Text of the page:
Finding a "W"
Image courtesy of Â© Dennis Wierzbicki-USA TODAY SportsStarter David Paulino pitched four innings, giving up two runs. Houston led 5-2 when James Hoyt came in for the bottom of the fifth. In the sixth (after the Astros had scored another in the top of the inning) Hoyt gave up a one-out homer to Eddie Rosario and two-out single to Chris Gimenez. Tony Sipp relieved, and Jason Castro greeted him with a home run to center.
Stew Thornley is one of the Twins official scorers and a baseball historian. He will occasionally provide insight to the decisions official scorers make. If you have any questions you would like him to address in a future story, you can ask them in this Twins Daily thread. You can also read more from Stew at StewThornley.net.
Houston padded its lead with six runs in the seventh, and Reymin Guduan made his major-league debut. In his second inning on the mound, in the eighth, Guduan gave up a double and a walk and allowed one of the runners to score on a wild pitch.
Then Feliz pitched the ninth, allowing a two-out double.
I wasnâ€™t the scorer in this game, but I was sitting next to Gregg Wong, the official scorer, who knew he was going to have to assign the win to one of the relievers. Rule 9.17( states that the starting pitcher must complete five innings of a game that lasts six or more innings on defense to receive a win. If the starter doesnâ€™t go that long but leaves with his team in the lead, and his team holds the lead, then â€śthe official scorer shall credit as the winning pitcher the relief pitcher, if there is only one relief pitcher, or the relief pitcher who, in the official scorerâ€™s judgment was the most effective, if there is more than one relief pitcher.â€ť
A comment reads, â€śIt is the intent of Rule 9.17( that a relief pitcher pitch at least one complete inning or pitch when a crucial out is made, within the context of the game (including the score), in order to be credited as the winning pitcher. If the first relief pitcher pitches effectively, the official scorer should not presumptively credit that pitcher with the win, because the rule requires that the win be credited to the pitcher who was the most effective, and a subsequent relief pitcher may have been most effective. The official scorer, in determining which relief pitcher was the most effective, should consider the number of runs, earned runs and base runners given up by each relief pitcher and the context of the game at the time of each relief pitcherâ€™s appearance. If two or more relief pitchers were similarly effective, the official scorer should give the presumption to the earlier pitcher as the winning pitcher.â€ť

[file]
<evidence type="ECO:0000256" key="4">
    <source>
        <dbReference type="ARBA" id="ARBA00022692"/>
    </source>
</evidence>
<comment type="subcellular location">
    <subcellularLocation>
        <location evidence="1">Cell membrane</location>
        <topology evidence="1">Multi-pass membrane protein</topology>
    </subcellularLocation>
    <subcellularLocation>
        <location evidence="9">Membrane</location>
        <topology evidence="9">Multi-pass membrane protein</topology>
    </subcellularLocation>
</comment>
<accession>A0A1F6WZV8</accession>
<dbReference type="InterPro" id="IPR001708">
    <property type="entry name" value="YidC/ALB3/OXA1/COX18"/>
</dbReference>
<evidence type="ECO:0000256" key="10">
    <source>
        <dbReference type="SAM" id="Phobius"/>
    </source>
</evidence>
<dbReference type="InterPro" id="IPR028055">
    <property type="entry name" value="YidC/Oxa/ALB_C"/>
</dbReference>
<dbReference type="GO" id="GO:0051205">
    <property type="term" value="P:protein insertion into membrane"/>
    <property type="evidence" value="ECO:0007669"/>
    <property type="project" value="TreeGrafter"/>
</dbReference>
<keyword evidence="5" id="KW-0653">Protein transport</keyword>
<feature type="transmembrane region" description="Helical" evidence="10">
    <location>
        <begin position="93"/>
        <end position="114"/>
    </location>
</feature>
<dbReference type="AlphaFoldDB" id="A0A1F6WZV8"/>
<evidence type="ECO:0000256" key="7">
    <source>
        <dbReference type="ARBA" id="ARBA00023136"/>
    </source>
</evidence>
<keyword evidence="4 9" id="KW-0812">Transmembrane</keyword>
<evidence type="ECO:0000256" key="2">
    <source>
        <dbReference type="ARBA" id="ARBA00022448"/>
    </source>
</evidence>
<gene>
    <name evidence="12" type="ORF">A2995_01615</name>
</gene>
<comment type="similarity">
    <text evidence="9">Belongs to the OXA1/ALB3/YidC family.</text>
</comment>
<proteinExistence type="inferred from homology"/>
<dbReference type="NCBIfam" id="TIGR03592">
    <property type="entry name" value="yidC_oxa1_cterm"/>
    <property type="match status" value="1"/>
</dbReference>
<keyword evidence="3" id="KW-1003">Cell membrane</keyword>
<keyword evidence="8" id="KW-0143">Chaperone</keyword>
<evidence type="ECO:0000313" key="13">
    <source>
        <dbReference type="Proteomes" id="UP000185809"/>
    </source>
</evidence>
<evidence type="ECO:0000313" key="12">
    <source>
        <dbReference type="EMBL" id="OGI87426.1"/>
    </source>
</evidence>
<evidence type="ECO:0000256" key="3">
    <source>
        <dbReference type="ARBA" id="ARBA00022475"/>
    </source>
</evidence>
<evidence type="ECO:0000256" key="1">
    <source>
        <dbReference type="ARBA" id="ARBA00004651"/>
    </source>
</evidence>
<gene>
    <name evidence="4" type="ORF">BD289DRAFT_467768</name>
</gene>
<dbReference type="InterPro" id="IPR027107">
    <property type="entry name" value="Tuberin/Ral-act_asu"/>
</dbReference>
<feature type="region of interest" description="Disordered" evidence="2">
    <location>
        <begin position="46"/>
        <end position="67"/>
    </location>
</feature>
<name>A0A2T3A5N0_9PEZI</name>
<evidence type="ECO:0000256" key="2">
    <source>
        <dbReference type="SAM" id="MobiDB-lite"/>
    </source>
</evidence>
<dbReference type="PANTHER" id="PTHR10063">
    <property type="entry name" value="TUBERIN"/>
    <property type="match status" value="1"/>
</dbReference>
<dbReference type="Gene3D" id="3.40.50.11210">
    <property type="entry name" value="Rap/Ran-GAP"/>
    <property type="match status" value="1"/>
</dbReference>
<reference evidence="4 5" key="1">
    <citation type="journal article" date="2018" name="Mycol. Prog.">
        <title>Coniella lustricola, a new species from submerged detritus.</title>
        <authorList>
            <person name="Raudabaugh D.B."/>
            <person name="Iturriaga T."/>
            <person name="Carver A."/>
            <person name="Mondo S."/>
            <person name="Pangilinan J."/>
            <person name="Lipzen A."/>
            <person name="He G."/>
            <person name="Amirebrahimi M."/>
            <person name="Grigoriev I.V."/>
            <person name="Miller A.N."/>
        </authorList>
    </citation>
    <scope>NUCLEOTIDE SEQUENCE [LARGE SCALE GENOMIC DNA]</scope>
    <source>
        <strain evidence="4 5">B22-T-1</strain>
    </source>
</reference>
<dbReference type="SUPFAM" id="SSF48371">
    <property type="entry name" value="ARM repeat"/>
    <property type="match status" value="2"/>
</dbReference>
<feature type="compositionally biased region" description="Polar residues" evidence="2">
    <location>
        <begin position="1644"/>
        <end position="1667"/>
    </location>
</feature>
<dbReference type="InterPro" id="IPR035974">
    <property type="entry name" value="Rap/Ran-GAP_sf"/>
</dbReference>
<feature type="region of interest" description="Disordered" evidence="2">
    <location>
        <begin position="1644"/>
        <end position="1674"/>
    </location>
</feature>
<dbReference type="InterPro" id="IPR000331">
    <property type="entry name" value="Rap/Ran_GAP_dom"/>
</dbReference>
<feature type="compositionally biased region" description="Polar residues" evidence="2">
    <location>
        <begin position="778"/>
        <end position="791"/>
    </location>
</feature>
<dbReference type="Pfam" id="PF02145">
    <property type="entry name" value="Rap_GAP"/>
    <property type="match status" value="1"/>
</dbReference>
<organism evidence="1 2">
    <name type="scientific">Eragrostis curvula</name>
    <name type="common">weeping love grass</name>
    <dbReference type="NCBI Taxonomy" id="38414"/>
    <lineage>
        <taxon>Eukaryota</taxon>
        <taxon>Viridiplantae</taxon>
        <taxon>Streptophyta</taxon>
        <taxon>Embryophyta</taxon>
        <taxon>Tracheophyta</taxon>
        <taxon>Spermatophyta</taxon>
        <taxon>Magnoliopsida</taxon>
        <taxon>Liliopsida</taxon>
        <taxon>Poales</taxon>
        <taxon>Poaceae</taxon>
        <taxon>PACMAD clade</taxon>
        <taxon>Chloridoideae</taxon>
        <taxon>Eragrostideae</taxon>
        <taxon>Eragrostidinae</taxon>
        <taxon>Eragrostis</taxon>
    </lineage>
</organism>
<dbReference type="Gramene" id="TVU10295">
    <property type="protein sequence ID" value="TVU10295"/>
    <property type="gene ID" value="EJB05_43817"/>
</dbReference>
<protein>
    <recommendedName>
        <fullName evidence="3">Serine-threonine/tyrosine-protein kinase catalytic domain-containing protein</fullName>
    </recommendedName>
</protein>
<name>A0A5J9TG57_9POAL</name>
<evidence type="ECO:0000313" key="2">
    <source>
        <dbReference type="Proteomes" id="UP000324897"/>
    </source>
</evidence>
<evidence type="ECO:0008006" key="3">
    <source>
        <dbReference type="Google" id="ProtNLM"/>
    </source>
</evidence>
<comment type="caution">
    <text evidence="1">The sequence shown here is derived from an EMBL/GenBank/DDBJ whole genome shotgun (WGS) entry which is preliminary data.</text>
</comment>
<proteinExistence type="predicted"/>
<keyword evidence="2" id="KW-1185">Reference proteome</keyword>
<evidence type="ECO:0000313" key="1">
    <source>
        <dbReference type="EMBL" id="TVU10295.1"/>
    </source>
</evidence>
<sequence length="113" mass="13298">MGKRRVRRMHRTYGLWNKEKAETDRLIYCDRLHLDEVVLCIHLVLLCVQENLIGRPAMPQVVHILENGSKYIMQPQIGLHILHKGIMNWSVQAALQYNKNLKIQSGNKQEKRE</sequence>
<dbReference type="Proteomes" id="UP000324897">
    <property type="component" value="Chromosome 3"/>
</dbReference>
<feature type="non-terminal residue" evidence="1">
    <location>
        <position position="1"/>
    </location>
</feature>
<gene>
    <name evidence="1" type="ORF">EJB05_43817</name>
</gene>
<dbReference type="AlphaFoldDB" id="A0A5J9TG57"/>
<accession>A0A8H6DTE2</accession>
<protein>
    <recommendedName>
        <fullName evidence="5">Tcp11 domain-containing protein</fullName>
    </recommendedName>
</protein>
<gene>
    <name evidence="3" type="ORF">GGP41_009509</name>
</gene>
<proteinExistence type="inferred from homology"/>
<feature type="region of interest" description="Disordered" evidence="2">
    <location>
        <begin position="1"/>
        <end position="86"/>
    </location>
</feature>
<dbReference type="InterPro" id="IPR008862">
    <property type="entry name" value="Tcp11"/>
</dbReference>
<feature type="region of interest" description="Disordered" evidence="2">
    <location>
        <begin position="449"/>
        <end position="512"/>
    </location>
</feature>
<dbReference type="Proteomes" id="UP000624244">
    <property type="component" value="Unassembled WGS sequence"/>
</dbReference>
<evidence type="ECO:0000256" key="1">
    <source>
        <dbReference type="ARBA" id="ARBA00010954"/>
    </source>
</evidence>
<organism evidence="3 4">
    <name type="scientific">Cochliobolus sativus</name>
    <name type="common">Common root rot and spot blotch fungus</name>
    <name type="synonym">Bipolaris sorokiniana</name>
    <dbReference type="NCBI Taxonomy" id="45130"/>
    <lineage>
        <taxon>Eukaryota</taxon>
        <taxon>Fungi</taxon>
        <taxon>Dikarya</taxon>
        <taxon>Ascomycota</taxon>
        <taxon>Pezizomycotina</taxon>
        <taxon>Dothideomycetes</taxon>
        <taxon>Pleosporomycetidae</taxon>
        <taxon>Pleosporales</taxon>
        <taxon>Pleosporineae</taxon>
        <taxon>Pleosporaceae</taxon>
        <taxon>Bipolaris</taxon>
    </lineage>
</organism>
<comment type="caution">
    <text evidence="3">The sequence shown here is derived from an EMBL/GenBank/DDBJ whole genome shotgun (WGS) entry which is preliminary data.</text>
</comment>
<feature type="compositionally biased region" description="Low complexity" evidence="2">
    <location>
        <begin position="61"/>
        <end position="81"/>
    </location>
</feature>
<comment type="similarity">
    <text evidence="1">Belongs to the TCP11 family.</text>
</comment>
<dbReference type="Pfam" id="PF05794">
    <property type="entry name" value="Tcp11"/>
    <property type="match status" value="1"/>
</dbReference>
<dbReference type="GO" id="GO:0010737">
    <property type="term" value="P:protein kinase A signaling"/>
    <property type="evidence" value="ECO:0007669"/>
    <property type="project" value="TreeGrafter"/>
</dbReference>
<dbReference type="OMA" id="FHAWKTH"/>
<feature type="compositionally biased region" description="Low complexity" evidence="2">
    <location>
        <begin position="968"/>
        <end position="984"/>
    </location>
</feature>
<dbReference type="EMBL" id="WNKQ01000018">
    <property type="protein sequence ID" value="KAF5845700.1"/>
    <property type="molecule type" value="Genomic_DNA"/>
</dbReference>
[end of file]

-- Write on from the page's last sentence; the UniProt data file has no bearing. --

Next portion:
So if you the official scorer, to whom would you credit the win?
A number of writers approached Gregg in the late innings and asked if Hoyt (two earned runs allowed in 1-2/3 innings) would get the win. Wongerâ€™s consistent reply was, â€śI donâ€™t know yet.â€ť
Tony Sipp wasnâ€™t going to get it; that was clear. What about Guduan? Two innings with one run allowed wasnâ€™t awful, but how could it be more effective than a scoreless inning, provided by Feliz at the end?
Even that didnâ€™t become certain as Feliz gave up a two-out double to Ehire Adrianza. One more hit would bring him in, and all of a sudden Felizâ€™s line isnâ€™t that effective. Gregg said if Adrianza scored that Guduan would get the win; otherwise, it would go to Feliz. I agreed completely. It wasnâ€™t until Eddie Rosario swung and missed to end the game that Wonger could make his decision.
Some people criticized it and said, under these circumstances, it would make sense to give the win to the starter, Paulino. But official scorers have to go by the rule book, not by their opinion of a particular rule.
Gregg is an experienced and insightful official scorer who made, in my opinion, the only decision that made sense by the rules.
By the way, it is possible for a starter to get a win without completing five innings. The starting pitcher, assuming he is the pitcher of record, may receive a win for pitching four innings of a game that lasts five innings on defense, according to Rule 9.17( . The last time this happened was June 1, 2001 in a Cleveland at New York Yankees game. C. C. Sabathia of Cleveland completed four innings and was relieved to begin the bottom of the fifth with Cleveland ahead 5-4. Cleveland extended its lead to 7-4 and, in bottom of the sixth, the game was called by rain after an error (on a dropped pop foul). Sabathia received the win.
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